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Myanmar’s military jet fuel supplies hit by latest US sanctions


Jun 14, 2016
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Myanmar’s military jet fuel supplies hit by latest US sanctions​

US Treasury Department sanctioned two people and six entities linked to the military regime’s atrocities, particularly its air attacks on civilians.

Military aircraft perform during a ceremony to mark the 70th anniversary of Armed Forces Day in Myanmar's capital Naypyidaw on March 27, 2015. AFP PHOTO / YE AUNG THU

Myanmar military aircraft perform on Armed Forces Day in Myanmar's capital Naypyidaw in 2015. The US Treasury announced on March 24, 2023 that sanctions designed to cut the military regime's supplies of jet fuel had been imposed on companies and individuals [File: Ye Aung Thu/AFP]

By Al Jazeera Staff
Published On 25 Mar 202325 Mar 2023

Jet fuel for Myanmar’s armed forces has been targeted in the latest sanctions imposed by the United States on the country’s military regime and crony businesses.

The US Treasury Department said on Friday that it had imposed sanctions on two people and six entities connected to Myanmar’s military, who had enabled the regime’s continuing atrocities.

Three sanctioned entities work in Myanmar’s defence sector, specifically in the importation, storage and distribution of aviation fuel for the country’s armed forces, the US Treasury said in a statement.

The sanctioned firms included: Sia Sun Group, which was previously sanctioned by Canada and the European Union, Asia Sun Trading Co Ltd, a company designated for sanctions by the UK earlier this year, and Cargo Link Petroleum Logistics Co Ltd, a transportation firm that distributes jet fuel to the military throughout Myanmar and was also designated by the UK earlier in the year, the Treasury said.

Two individuals were also sanctioned: Tun Min Latt, whom the treasury described as a close associate of the military regime’s leader, and Tun Min Latt’s wife, Win Min Soe, who is co-owner with her husband of the three business entities: Star Sapphire group of companies, Star Sapphire Trading Company Ltd, and Singapore-based Star Sapphire Group PTE Ltd.

The couple’s firms were involved with importing “military arms and equipment, including drones and aircraft parts”, and had also acted as an agent for China’s arms manufacturer Norinco, which was already sanctioned by the US, the Treasury said. Tun Min Latt was arrested in Thailand in September on charges of drug trafficking and money laundering, it added.

“Burma’s military regime continues to inflict pain and suffering on its own people,” Treasury Under Secretary for Terrorism and Financial Intelligence Brian Nelson said in a statement, referring to the country by its previous name.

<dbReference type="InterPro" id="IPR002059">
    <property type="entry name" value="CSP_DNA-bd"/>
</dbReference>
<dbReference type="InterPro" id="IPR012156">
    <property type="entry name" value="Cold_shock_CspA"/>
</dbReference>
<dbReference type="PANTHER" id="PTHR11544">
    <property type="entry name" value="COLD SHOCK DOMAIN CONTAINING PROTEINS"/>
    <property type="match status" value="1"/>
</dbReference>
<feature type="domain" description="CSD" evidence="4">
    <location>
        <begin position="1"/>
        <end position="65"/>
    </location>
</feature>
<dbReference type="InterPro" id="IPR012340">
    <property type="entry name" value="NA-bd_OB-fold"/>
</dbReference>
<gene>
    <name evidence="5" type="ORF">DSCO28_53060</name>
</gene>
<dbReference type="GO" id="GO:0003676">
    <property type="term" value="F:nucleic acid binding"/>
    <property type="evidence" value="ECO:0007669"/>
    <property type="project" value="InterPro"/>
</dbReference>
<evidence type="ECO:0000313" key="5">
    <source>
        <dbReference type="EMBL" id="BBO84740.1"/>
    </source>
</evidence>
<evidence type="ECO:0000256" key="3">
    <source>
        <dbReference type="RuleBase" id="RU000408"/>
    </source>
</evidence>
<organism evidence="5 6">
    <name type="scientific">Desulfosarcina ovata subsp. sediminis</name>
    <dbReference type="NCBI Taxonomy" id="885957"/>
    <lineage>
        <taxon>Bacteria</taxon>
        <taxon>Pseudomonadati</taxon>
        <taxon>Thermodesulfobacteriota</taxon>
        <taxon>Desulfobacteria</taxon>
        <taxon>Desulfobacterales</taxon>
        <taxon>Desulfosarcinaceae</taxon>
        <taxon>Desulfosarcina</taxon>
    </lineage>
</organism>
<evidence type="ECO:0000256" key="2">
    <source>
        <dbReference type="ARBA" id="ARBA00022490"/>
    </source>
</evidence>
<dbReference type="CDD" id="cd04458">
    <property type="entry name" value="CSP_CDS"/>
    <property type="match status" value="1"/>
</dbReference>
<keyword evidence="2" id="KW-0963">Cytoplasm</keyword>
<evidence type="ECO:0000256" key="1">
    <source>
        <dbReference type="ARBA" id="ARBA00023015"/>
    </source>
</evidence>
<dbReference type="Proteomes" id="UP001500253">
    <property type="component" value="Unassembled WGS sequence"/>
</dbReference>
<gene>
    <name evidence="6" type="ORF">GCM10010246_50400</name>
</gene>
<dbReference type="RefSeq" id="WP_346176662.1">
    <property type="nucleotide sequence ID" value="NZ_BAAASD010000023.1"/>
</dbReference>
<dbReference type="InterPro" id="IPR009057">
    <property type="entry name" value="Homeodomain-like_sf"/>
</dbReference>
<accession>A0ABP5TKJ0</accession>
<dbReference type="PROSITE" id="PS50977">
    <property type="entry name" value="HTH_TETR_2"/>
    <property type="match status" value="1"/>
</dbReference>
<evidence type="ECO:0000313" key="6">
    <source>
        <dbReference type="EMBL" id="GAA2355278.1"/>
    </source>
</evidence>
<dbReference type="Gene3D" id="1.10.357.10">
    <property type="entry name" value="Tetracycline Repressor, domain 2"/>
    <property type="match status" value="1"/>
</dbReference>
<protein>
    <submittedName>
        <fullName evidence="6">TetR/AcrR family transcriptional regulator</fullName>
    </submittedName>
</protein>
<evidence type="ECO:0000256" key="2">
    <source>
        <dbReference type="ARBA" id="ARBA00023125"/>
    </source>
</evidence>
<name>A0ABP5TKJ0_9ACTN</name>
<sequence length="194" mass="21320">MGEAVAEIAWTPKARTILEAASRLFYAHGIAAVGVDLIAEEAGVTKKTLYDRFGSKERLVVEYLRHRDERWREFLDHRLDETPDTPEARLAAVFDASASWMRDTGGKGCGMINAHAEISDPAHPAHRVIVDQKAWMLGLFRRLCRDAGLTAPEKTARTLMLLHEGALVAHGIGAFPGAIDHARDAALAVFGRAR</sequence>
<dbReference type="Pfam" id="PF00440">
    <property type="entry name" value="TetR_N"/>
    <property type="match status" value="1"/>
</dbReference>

Atrocities perpetrated from the air​

Since seizing power in 2021, the military regime had come to rely increasingly on air attacks which had targeted civilian areas with “unguided munitions and rockets”.

“These attacks include air strikes in late 2022 on the village of Let Yet Kone in central Burma that impacted a school with children and teachers present, as well as an air strike in the northern state of Kachin that killed as many as 80 people who were attending a musical concert,” the Treasury said.

Friday’s announced sanctions were the latest by the US against firms and individuals linked to the country’s military rulers. The EU and the UK have also imposed rounds of sanctions designed to isolate the military government.

Justice for Myanmar activist group and The Sentry organisation welcomed Washington’s focus on jet fuel supplies and the imposition of sanctions on companies and individuals linked to the regime.

We “welcome the decision by the US to sanction these military cronies and call for like-minded jurisdictions, including the European Union, United Kingdom, Canada and Australia, to coordinate efforts to ensure that all of the Star Sapphire entities and owners are sanctioned in each jurisdiction”, the organisations said in a joint statement.

Last month, the EU imposed asset freezes and travel bans on 16 individuals and entities in Myanmar – including its energy minister, influential businessmen and high-ranking officers – over “grave” violations of human rights in the country.

The EU also condemned widespread human rights violations carried out by the military, including sexual violence, the persecution of civil society workers, human rights activists, journalists and air raids on civilians and civilian infrastructure including schools and hospitals.
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